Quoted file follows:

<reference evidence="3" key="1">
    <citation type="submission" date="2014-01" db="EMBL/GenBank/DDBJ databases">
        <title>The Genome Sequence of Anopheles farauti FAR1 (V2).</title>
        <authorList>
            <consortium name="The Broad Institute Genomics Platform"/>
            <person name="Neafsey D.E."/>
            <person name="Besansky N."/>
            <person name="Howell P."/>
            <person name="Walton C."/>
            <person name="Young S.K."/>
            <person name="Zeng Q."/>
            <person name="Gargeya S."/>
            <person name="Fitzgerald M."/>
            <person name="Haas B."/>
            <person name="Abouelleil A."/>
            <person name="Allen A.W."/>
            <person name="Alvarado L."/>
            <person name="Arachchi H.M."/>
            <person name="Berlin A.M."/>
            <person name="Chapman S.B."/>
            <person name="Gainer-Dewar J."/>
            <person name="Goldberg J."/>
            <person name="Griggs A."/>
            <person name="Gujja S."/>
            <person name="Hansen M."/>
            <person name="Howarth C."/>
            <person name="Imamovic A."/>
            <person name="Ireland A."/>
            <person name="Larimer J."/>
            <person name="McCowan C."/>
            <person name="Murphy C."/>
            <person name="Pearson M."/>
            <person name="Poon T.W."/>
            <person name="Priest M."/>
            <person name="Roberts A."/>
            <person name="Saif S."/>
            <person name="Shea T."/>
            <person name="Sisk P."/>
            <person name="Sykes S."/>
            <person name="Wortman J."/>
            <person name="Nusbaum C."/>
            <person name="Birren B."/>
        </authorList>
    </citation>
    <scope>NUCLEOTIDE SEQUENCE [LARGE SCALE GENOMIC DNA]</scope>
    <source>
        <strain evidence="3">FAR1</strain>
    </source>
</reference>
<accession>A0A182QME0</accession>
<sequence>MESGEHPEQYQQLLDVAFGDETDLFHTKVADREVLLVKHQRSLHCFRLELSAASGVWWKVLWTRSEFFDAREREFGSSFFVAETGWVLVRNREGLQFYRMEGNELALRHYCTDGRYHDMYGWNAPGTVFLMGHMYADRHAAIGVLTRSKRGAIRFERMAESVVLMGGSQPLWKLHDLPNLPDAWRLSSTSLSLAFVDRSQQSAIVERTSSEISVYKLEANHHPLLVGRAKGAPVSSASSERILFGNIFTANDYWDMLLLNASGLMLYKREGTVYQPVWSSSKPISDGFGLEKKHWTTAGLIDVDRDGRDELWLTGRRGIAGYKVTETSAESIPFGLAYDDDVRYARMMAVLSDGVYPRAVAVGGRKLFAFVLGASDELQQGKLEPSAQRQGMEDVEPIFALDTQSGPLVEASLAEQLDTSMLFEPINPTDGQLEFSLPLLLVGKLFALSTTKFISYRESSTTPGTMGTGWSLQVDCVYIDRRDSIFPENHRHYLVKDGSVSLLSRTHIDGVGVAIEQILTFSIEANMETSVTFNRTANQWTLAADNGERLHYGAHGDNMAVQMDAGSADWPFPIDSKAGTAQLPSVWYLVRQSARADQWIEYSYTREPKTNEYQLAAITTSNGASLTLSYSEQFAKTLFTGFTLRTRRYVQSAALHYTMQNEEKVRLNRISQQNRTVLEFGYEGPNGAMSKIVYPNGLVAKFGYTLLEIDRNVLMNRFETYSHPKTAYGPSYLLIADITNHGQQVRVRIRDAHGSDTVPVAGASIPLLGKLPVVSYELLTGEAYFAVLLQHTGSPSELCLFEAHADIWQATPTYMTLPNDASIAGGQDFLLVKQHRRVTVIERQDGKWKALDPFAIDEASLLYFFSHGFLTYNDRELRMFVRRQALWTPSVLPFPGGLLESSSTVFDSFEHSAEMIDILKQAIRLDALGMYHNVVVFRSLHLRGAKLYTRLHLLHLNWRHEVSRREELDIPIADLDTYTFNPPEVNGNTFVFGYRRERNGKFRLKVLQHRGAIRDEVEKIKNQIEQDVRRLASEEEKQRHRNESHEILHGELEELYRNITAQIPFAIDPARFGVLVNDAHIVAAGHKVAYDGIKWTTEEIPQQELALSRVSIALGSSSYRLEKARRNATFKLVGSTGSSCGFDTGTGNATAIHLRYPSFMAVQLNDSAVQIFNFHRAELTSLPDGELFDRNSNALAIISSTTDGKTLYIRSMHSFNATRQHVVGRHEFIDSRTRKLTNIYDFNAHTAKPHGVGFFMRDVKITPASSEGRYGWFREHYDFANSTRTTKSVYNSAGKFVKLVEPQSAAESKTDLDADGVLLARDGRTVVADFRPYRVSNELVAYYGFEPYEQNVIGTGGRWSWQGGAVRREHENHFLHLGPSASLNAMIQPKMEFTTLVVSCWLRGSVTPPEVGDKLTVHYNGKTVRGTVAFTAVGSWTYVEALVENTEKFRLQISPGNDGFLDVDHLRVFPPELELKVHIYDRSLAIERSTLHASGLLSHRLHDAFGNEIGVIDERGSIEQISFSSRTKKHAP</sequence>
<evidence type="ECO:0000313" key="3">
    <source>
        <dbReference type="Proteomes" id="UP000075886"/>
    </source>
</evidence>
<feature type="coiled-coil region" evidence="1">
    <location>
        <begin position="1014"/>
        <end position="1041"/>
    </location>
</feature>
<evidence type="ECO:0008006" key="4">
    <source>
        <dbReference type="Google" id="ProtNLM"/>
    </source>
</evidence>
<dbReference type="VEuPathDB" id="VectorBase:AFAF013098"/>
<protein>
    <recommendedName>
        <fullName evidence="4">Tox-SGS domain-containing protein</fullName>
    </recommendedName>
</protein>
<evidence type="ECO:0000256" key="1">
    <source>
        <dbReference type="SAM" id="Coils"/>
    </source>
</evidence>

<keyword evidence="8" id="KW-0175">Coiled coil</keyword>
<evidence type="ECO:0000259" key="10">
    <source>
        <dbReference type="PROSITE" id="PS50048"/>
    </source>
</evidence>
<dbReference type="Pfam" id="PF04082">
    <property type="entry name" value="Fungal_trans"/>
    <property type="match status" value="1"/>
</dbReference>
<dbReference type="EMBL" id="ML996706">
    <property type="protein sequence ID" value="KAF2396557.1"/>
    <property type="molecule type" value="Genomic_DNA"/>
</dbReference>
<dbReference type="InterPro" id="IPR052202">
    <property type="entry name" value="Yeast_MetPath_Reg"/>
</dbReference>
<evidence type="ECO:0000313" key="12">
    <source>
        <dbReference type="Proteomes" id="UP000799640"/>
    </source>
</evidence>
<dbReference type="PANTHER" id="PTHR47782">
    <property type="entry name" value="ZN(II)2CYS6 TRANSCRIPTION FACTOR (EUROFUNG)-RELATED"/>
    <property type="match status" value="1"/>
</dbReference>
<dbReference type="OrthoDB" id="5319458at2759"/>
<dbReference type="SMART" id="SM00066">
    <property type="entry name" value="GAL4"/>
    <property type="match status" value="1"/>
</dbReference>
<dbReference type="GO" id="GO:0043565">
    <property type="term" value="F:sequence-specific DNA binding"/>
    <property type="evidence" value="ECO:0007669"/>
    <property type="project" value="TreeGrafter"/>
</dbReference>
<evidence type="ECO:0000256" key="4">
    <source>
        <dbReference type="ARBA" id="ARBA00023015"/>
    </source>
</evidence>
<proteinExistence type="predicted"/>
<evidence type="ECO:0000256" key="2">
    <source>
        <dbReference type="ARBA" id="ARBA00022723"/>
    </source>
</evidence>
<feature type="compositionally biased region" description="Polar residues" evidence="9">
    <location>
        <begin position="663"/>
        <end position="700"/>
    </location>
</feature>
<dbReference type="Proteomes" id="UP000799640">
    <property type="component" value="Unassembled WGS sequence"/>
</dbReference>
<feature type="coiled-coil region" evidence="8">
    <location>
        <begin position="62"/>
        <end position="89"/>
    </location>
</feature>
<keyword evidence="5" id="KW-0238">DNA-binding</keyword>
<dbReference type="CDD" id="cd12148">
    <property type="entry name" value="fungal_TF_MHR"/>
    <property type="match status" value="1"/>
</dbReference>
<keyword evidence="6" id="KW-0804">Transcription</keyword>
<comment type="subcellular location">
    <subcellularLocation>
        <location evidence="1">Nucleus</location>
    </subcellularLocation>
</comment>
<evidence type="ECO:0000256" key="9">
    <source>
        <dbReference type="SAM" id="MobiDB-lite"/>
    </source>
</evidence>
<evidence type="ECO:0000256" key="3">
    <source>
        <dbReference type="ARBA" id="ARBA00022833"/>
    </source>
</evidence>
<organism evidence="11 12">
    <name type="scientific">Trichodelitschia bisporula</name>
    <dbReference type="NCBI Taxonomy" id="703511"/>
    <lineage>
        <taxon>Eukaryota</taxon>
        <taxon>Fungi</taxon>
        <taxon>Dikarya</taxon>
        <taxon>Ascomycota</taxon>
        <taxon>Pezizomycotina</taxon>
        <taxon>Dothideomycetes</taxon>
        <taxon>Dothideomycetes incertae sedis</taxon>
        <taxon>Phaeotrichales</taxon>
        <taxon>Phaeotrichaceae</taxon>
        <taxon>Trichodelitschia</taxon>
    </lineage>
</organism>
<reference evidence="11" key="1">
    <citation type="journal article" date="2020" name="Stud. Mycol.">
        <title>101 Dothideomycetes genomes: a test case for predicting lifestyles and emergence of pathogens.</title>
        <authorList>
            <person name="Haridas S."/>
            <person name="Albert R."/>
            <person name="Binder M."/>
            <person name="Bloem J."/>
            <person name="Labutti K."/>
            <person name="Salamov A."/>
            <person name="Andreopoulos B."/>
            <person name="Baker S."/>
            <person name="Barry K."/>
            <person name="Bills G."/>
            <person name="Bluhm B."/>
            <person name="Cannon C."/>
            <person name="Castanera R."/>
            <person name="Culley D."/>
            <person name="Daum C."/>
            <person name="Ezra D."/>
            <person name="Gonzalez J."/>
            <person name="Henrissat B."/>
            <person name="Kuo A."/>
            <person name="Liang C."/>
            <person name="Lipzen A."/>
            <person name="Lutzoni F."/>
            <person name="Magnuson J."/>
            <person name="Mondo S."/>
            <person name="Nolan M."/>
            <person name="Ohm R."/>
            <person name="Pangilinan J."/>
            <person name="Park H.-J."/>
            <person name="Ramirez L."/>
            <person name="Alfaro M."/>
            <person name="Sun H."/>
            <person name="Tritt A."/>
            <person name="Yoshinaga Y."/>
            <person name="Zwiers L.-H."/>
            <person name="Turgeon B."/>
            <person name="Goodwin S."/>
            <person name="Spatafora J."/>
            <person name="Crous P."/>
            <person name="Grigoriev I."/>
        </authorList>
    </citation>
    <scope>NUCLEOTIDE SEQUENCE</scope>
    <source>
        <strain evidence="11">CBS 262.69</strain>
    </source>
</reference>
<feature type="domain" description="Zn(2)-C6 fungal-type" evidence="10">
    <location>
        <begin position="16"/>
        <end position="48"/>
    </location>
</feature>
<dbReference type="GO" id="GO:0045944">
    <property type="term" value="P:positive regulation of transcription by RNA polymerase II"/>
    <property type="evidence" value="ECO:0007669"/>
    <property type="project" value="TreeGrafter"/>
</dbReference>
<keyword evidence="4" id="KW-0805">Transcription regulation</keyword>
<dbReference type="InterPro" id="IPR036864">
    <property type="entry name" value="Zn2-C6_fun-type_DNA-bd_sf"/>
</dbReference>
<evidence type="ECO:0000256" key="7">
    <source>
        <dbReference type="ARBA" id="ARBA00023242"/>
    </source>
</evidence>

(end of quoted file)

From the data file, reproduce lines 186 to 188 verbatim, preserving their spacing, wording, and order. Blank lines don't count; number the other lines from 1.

            <person name="Labutti K."/>
            <person name="Salamov A."/>
            <person name="Andreopoulos B."/>